• your webserver was compromised and a file was uploaded (the attacking script)
      • the attacker was only interested in certain IP address (probably only a certain location)
      • the clients that are infected are infected from another web server (no idea why since that attack script could have been put on your webserver also)

      PS: I tried to format that as best I could but slashdot was having none of it

    • Re: (Score:2, Insightful)

      by smudj ( 1983234 )
      Not sure if I would consider Symantec an "expert" in antivirus/anti-intrusion solutions any longer
      • by wbr1 ( 2538558 )
        Sure they are. Just take the 'anti' part off and throw in scareware and RogueAV somewheres.
      • by TheLink ( 130905 )
        The Symantec messages had the phrase "the attack was resulted from", is this considered OK for US English?

        Or they've outsourced that bit to somewhere else?
  • mysterious (Score:5, Funny)

    by Moblaster ( 521614 ) on Monday February 13, 2012 @07:56PM (#39026775)

    The secret command shows up as a dot (".") on my system.

    This may not be enlightening to anyone, but it appears to be a small black hole.

    • It's just evidence of the LHC working properly.

      • You should have warned him not to lean too close to his screen or he could potentially be sucked in and crushed by the immense gravitational forces known in exist in certain configurations of punctuation

        Most Slashdotters are aware of the risk and that is why we so often see the more cautious ones omitting any meaningful punctuation

        With any luck the LHC will continue past its triumph in explaining the observed asymmetry between grammar and punctuation Nazis to helping us understand the Higgs and the asymmetr

        • by Genda ( 560240 )

          Also be careful, if the punctuation begins to glow, its reaching the end of its life and is about to evaporate in rather impressive gamma ray burst. The upside, is you can use the burst to sterilize food for long term storage or eliminate unpleasant neighbors.

        • by Fjandr ( 66656 )

          even more careful slashdotters avoid the use of capital letters as the increase in mass from the extra black can cause the danger zone to increase in size a great deal

    • by user flynn ( 236683 ) on Monday February 13, 2012 @09:54PM (#39027833)

      I clicked on the link and I couldn't see anything.

          Since then I've been slowly depressing my back button for what seems like years... to you.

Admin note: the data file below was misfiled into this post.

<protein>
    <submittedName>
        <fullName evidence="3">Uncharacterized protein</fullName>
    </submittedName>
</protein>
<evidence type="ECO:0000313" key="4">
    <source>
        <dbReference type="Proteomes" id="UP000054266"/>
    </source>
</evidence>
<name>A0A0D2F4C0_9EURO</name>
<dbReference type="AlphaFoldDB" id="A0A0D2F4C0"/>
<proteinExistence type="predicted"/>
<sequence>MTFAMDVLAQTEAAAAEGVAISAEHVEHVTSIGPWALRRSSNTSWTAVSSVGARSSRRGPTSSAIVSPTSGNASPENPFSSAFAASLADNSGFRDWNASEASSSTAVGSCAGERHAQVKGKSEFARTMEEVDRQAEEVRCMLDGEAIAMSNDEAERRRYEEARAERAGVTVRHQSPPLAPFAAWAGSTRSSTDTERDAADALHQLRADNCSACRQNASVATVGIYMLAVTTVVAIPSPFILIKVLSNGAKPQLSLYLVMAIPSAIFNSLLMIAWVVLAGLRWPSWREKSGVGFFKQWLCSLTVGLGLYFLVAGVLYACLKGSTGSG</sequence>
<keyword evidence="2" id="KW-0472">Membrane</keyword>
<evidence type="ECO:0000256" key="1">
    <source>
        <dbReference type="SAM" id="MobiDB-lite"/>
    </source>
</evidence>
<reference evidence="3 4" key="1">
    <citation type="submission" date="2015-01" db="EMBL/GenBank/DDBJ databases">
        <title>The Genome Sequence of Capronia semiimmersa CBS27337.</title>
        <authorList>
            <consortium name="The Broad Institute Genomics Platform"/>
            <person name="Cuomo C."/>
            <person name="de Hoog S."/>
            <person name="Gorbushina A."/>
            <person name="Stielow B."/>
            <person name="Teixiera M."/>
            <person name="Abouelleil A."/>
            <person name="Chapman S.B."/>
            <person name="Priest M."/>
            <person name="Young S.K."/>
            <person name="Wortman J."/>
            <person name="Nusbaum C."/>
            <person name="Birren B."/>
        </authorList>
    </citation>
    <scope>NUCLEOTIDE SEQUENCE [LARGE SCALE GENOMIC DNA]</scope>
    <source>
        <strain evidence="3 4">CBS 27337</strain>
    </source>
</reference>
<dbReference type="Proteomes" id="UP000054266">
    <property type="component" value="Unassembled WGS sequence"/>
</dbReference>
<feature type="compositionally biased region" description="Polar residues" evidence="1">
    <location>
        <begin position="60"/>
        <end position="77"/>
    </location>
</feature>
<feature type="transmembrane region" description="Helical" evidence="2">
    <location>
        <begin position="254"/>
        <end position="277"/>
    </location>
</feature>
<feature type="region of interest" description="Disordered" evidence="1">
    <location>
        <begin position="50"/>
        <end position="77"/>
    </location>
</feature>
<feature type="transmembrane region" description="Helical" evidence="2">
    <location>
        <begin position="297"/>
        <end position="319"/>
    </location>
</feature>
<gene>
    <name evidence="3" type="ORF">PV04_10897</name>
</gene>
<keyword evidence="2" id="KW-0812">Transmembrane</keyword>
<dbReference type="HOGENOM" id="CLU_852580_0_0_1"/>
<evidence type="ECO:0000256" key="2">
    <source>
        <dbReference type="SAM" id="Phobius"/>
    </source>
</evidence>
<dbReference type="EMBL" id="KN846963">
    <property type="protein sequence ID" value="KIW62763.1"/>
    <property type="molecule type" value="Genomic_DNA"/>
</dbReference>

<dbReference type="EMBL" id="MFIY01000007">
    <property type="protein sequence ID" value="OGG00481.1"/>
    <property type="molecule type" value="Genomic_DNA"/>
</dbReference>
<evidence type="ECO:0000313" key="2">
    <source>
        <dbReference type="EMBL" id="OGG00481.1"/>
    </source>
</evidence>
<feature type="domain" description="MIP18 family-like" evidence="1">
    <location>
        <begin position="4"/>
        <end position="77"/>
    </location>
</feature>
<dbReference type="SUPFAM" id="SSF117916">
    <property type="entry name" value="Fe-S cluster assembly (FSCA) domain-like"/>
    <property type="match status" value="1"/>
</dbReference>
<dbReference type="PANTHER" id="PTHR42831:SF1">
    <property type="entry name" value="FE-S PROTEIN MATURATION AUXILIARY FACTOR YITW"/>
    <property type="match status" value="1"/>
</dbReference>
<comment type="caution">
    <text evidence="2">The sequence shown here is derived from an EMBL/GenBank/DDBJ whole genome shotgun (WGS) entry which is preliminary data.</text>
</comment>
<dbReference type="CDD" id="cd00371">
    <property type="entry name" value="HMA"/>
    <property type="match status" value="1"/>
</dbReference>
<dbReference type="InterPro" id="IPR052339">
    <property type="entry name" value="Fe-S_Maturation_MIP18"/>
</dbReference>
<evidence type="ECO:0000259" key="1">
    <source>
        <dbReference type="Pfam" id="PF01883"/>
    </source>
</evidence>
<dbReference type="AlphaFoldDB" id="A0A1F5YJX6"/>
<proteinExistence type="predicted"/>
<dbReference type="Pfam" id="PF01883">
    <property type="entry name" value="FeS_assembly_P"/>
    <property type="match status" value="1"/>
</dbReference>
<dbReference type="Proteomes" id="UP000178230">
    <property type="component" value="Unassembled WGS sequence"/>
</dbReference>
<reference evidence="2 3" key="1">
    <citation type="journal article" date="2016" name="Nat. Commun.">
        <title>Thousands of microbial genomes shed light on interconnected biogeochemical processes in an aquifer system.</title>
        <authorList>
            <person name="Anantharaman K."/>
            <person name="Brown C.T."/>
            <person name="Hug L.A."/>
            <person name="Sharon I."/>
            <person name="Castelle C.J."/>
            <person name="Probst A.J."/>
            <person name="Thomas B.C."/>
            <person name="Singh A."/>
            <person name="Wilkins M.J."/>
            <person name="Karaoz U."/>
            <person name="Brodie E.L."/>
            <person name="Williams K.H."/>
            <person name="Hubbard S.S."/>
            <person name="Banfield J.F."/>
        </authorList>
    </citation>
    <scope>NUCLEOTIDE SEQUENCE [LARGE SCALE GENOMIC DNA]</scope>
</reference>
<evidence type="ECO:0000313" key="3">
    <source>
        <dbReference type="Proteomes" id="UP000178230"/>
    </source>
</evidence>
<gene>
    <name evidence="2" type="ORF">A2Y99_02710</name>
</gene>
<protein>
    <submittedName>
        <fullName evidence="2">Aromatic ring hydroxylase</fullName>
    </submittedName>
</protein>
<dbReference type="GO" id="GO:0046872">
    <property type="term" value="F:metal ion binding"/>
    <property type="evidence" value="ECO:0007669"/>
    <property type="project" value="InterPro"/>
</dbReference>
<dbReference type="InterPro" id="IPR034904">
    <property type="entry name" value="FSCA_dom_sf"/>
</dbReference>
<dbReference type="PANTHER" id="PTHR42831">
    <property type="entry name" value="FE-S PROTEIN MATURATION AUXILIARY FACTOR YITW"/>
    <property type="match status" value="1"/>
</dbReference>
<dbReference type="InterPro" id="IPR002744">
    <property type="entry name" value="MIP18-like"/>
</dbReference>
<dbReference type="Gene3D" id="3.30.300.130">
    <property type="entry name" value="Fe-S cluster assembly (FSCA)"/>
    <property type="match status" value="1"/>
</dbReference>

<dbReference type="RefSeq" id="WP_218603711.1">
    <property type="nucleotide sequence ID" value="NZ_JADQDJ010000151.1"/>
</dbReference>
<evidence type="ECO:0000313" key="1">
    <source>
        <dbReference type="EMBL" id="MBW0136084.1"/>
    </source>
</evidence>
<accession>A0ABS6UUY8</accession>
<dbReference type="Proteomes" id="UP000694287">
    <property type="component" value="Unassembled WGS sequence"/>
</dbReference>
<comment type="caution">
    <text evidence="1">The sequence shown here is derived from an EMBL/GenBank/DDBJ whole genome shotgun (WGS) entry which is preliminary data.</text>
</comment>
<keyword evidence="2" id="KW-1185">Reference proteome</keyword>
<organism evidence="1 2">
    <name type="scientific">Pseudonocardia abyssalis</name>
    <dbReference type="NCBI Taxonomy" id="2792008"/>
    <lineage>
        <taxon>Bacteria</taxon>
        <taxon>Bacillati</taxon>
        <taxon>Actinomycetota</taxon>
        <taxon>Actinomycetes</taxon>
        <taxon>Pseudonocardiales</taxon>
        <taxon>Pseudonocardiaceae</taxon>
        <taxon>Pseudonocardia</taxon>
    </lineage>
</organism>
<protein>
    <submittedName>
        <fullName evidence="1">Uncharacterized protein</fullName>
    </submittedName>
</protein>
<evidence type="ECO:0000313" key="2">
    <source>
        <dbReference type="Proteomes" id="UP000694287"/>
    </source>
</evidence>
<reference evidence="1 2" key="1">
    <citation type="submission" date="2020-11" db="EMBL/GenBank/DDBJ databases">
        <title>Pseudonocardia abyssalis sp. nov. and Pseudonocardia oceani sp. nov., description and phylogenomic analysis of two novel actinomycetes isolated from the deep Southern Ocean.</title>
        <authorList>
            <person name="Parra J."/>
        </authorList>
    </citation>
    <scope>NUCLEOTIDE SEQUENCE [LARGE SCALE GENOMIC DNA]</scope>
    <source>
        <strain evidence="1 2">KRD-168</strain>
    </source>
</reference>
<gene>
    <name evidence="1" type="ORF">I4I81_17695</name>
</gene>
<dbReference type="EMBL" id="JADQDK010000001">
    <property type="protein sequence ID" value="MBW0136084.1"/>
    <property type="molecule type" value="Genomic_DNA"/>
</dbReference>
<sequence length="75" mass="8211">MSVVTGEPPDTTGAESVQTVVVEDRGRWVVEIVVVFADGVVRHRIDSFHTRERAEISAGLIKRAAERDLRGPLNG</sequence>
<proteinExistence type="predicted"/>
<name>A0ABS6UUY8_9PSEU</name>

• by Anonymous Coward

    Almost every single sentence on my system ends in one of those ".". Including this one. Oh my god...

  • The blackhole may suck up all your whistleblow data, but no one can retrieve it from there.

  • by couchslug ( 175151 ) on Monday February 13, 2012 @08:11PM (#39026905)

    Yes, it matters.

  • Doc this is heavy!

  • by koan ( 80826 )

    The thing that bothers em most about this is that it was an end users anti-virus that detected it rather than software protecting the servers.

    • by AHuxley ( 892839 )
      Would some hosts not have "software protecting the servers" as a monthly or yearly upgrade in their basic to pro hosting options?
      • by koan ( 80826 )

        Not sure what you're saying, in general I expect a server to have better protection than a client.

        • by AHuxley ( 892839 )
          Products like Sitelock might be offered per year per domain. []
          See how the protection offered expands from a basic to premium services.
          Your host might offer https, static, databases, web 2.0 look/feel, unlimited data but extra security may be an 'extra'.
    • by Lehk228 ( 705449 )
      It makes sense, you can't depend on a compromised system to detect itself
      • by koan ( 80826 )

        That's another odd statement, I think the previous guy was trying to sell me something and you seem to be stating the obvious, I would not expect a compromised system to detect an issue (which is what I think you meant) the idea is to keep it from being compromised in the first place.

        • by Lehk228 ( 705449 )
          my point is, the software they were using either failed or was circumvented (or they were using none, unlikely)
  • by Anonymous Coward

    But the infection started on the 8th of February.

  • I have to wonder if this might be some sort of revenge attack due to the feud that has developed between Wikileaks and Cryptome?

    • by Xest ( 935314 )

      I don't think there's really a feud, just that Cryptome got pissy that this new little upstart Wikileaks came and stole all it's glory with leaks that made Cryptome's past leaks look pretty small fry.

      Really, Cryptome showed a bit of penis envy, but that was about it.

  • Hey I just sent in my analysis of the PHP file they were asking about.

    Anyone wanna take a second look?

    I'm not that great of a PHP coder, but maybe a second, third, nth pair of eyes could help figure it all out.

    BTW, they called me A6.

The road to ruin is always in good repair, and the travellers pay the expense of it. -- Josh Billings